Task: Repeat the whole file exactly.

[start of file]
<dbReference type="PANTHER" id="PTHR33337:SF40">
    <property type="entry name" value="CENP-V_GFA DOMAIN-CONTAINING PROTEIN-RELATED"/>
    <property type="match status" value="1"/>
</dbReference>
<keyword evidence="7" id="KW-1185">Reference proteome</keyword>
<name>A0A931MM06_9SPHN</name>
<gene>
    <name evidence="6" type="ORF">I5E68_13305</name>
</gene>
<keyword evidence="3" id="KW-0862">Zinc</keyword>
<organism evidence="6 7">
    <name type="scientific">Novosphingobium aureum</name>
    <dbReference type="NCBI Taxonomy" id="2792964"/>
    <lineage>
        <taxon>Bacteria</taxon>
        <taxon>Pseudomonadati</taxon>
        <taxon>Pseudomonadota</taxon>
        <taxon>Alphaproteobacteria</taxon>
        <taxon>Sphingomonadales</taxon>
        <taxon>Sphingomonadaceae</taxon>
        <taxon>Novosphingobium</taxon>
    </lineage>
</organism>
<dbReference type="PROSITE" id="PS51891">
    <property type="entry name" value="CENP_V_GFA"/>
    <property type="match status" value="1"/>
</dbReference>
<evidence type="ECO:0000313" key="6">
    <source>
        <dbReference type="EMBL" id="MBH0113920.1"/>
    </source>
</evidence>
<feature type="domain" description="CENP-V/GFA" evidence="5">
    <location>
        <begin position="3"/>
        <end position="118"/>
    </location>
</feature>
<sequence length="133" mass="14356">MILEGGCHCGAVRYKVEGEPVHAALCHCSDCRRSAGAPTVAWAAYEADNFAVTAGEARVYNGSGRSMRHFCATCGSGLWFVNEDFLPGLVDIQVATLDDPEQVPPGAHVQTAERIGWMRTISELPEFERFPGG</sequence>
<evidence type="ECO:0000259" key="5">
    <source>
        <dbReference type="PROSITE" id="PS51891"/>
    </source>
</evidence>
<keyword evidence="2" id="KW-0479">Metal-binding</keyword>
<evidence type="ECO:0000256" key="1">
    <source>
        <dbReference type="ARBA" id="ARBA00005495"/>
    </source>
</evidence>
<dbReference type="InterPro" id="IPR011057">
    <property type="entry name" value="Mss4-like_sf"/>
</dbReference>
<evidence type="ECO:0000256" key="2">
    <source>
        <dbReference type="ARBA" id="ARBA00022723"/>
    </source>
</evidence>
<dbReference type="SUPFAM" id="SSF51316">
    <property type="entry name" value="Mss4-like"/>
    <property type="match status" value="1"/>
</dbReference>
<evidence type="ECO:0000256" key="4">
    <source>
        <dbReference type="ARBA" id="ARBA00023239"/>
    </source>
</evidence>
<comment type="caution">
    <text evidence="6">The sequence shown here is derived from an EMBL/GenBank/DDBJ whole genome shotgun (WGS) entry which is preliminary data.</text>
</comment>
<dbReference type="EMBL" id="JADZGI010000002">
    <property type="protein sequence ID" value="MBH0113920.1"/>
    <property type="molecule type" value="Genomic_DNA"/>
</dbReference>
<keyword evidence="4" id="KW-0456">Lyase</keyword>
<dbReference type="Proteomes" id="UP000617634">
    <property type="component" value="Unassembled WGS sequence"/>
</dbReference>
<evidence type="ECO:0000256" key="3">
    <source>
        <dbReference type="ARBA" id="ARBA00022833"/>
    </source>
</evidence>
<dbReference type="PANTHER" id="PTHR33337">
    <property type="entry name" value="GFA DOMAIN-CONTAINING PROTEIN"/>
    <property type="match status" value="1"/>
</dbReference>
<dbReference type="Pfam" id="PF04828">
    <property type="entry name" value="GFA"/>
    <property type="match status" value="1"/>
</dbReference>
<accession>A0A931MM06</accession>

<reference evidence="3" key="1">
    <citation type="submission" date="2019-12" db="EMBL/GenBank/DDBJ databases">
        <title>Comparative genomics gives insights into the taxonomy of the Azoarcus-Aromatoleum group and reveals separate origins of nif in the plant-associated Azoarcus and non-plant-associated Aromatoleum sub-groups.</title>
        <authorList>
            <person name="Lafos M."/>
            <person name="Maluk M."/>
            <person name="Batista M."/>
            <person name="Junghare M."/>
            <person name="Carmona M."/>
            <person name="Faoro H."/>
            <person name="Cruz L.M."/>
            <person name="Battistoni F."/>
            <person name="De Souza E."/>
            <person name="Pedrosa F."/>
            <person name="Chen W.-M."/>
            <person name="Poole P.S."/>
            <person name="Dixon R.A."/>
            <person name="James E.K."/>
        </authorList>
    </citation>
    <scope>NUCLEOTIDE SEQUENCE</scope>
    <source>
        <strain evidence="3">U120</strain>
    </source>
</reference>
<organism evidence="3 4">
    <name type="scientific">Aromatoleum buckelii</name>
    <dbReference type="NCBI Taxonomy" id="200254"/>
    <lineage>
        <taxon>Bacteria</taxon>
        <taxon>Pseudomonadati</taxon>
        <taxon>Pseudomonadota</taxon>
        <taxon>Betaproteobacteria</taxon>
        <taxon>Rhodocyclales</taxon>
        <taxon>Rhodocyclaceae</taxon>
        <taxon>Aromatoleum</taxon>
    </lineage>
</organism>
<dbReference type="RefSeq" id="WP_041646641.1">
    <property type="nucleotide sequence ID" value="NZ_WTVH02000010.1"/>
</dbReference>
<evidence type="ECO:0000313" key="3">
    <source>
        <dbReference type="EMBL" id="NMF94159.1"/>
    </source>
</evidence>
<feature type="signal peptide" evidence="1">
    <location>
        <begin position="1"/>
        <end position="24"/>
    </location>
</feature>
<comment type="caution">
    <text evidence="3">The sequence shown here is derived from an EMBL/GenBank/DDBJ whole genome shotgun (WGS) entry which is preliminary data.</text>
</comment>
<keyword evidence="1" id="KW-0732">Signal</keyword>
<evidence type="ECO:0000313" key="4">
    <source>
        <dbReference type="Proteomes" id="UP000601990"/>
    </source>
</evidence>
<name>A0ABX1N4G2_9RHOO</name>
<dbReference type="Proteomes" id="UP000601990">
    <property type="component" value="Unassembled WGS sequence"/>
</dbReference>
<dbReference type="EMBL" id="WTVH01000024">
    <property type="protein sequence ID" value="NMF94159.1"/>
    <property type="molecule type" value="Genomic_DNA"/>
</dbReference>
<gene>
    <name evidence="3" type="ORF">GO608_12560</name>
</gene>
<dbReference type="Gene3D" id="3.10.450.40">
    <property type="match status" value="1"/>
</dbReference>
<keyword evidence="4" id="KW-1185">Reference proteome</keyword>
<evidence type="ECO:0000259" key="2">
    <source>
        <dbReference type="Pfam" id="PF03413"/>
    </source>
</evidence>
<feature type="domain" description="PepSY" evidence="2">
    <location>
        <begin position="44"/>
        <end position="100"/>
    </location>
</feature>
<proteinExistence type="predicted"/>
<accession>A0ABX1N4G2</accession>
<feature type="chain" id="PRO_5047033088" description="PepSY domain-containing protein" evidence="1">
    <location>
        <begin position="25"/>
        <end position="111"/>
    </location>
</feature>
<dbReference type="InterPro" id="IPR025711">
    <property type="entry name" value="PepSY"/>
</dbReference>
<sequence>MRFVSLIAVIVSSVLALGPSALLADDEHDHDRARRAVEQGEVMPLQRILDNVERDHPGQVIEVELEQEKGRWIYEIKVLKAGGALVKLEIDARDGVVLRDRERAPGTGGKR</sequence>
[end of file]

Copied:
<dbReference type="PANTHER" id="PTHR33337:SF40">
    <property type="entry name" value="CENP-V_GFA DOMAIN-CONTAINING PROTEIN-RELATED"/>
    <property type="match status" value="1"/>
</dbReference>
<keyword evidence="7" id="KW-1185">Reference proteome</keyword>
<name>A0A931MM06_9SPHN</name>
<gene>
    <name evidence="6" type="ORF">I5E68_13305</name>
</gene>
<keyword evidence="3" id="KW-0862">Zinc</keyword>
<organism evidence="6 7">
    <name type="scientific">Novosphingobium aureum</name>
    <dbReference type="NCBI Taxonomy" id="2792964"/>
    <lineage>
        <taxon>Bacteria</taxon>
        <taxon>Pseudomonadati</taxon>
        <taxon>Pseudomonadota</taxon>
        <taxon>Alphaproteobacteria</taxon>
        <taxon>Sphingomonadales</taxon>
        <taxon>Sphingomonadaceae</taxon>
        <taxon>Novosphingobium</taxon>
    </lineage>
</organism>
<dbReference type="PROSITE" id="PS51891">
    <property type="entry name" value="CENP_V_GFA"/>
    <property type="match status" value="1"/>
</dbReference>
<evidence type="ECO:0000313" key="6">
    <source>
        <dbReference type="EMBL" id="MBH0113920.1"/>
    </source>
</evidence>
<feature type="domain" description="CENP-V/GFA" evidence="5">
    <location>
        <begin position="3"/>
        <end position="118"/>
    </location>
</feature>
<sequence length="133" mass="14356">MILEGGCHCGAVRYKVEGEPVHAALCHCSDCRRSAGAPTVAWAAYEADNFAVTAGEARVYNGSGRSMRHFCATCGSGLWFVNEDFLPGLVDIQVATLDDPEQVPPGAHVQTAERIGWMRTISELPEFERFPGG</sequence>
<evidence type="ECO:0000259" key="5">
    <source>
        <dbReference type="PROSITE" id="PS51891"/>
    </source>
</evidence>
<keyword evidence="2" id="KW-0479">Metal-binding</keyword>
<evidence type="ECO:0000256" key="1">
    <source>
        <dbReference type="ARBA" id="ARBA00005495"/>
    </source>
</evidence>
<dbReference type="InterPro" id="IPR011057">
    <property type="entry name" value="Mss4-like_sf"/>
</dbReference>
<evidence type="ECO:0000256" key="2">
    <source>
        <dbReference type="ARBA" id="ARBA00022723"/>
    </source>
</evidence>
<dbReference type="SUPFAM" id="SSF51316">
    <property type="entry name" value="Mss4-like"/>
    <property type="match status" value="1"/>
</dbReference>
<evidence type="ECO:0000256" key="4">
    <source>
        <dbReference type="ARBA" id="ARBA00023239"/>
    </source>
</evidence>
<comment type="caution">
    <text evidence="6">The sequence shown here is derived from an EMBL/GenBank/DDBJ whole genome shotgun (WGS) entry which is preliminary data.</text>
</comment>
<dbReference type="EMBL" id="JADZGI010000002">
    <property type="protein sequence ID" value="MBH0113920.1"/>
    <property type="molecule type" value="Genomic_DNA"/>
</dbReference>
<keyword evidence="4" id="KW-0456">Lyase</keyword>
<dbReference type="Proteomes" id="UP000617634">
    <property type="component" value="Unassembled WGS sequence"/>
</dbReference>
<evidence type="ECO:0000256" key="3">
    <source>
        <dbReference type="ARBA" id="ARBA00022833"/>
    </source>
</evidence>
<dbReference type="PANTHER" id="PTHR33337">
    <property type="entry name" value="GFA DOMAIN-CONTAINING PROTEIN"/>
    <property type="match status" value="1"/>
</dbReference>
<dbReference type="Pfam" id="PF04828">
    <property type="entry name" value="GFA"/>
    <property type="match status" value="1"/>
</dbReference>
<accession>A0A931MM06</accession>

<reference evidence="3" key="1">
    <citation type="submission" date="2019-12" db="EMBL/GenBank/DDBJ databases">
        <title>Comparative genomics gives insights into the taxonomy of the Azoarcus-Aromatoleum group and reveals separate origins of nif in the plant-associated Azoarcus and non-plant-associated Aromatoleum sub-groups.</title>
        <authorList>
            <person name="Lafos M."/>
            <person name="Maluk M."/>
            <person name="Batista M."/>
            <person name="Junghare M."/>
            <person name="Carmona M."/>
            <person name="Faoro H."/>
            <person name="Cruz L.M."/>
            <person name="Battistoni F."/>
            <person name="De Souza E."/>
            <person name="Pedrosa F."/>
            <person name="Chen W.-M."/>
            <person name="Poole P.S."/>
            <person name="Dixon R.A."/>
            <person name="James E.K."/>
        </authorList>
    </citation>
    <scope>NUCLEOTIDE SEQUENCE</scope>
    <source>
        <strain evidence="3">U120</strain>
    </source>
</reference>
<organism evidence="3 4">
    <name type="scientific">Aromatoleum buckelii</name>
    <dbReference type="NCBI Taxonomy" id="200254"/>
    <lineage>
        <taxon>Bacteria</taxon>
        <taxon>Pseudomonadati</taxon>
        <taxon>Pseudomonadota</taxon>
        <taxon>Betaproteobacteria</taxon>
        <taxon>Rhodocyclales</taxon>
        <taxon>Rhodocyclaceae</taxon>
        <taxon>Aromatoleum</taxon>
    </lineage>
</organism>
<dbReference type="RefSeq" id="WP_041646641.1">
    <property type="nucleotide sequence ID" value="NZ_WTVH02000010.1"/>
</dbReference>
<evidence type="ECO:0000313" key="3">
    <source>
        <dbReference type="EMBL" id="NMF94159.1"/>
    </source>
</evidence>
<feature type="signal peptide" evidence="1">
    <location>
        <begin position="1"/>
        <end position="24"/>
    </location>
</feature>
<comment type="caution">
    <text evidence="3">The sequence shown here is derived from an EMBL/GenBank/DDBJ whole genome shotgun (WGS) entry which is preliminary data.</text>
</comment>
<keyword evidence="1" id="KW-0732">Signal</keyword>
<evidence type="ECO:0000313" key="4">
    <source>
        <dbReference type="Proteomes" id="UP000601990"/>
    </source>
</evidence>
<name>A0ABX1N4G2_9RHOO</name>
<dbReference type="Proteomes" id="UP000601990">
    <property type="component" value="Unassembled WGS sequence"/>
</dbReference>
<dbReference type="EMBL" id="WTVH01000024">
    <property type="protein sequence ID" value="NMF94159.1"/>
    <property type="molecule type" value="Genomic_DNA"/>
</dbReference>
<gene>
    <name evidence="3" type="ORF">GO608_12560</name>
</gene>
<dbReference type="Gene3D" id="3.10.450.40">
    <property type="match status" value="1"/>
</dbReference>
<keyword evidence="4" id="KW-1185">Reference proteome</keyword>
<evidence type="ECO:0000259" key="2">
    <source>
        <dbReference type="Pfam" id="PF03413"/>
    </source>
</evidence>
<feature type="domain" description="PepSY" evidence="2">
    <location>
        <begin position="44"/>
        <end position="100"/>
    </location>
</feature>
<proteinExistence type="predicted"/>
<accession>A0ABX1N4G2</accession>
<feature type="chain" id="PRO_5047033088" description="PepSY domain-containing protein" evidence="1">
    <location>
        <begin position="25"/>
        <end position="111"/>
    </location>
</feature>
<dbReference type="InterPro" id="IPR025711">
    <property type="entry name" value="PepSY"/>
</dbReference>
<sequence>MRFVSLIAVIVSSVLALGPSALLADDEHDHDRARRAVEQGEVMPLQRILDNVERDHPGQVIEVELEQEKGRWIYEIKVLKAGGALVKLEIDARDGVVLRDRERAPGTGGKR</sequence>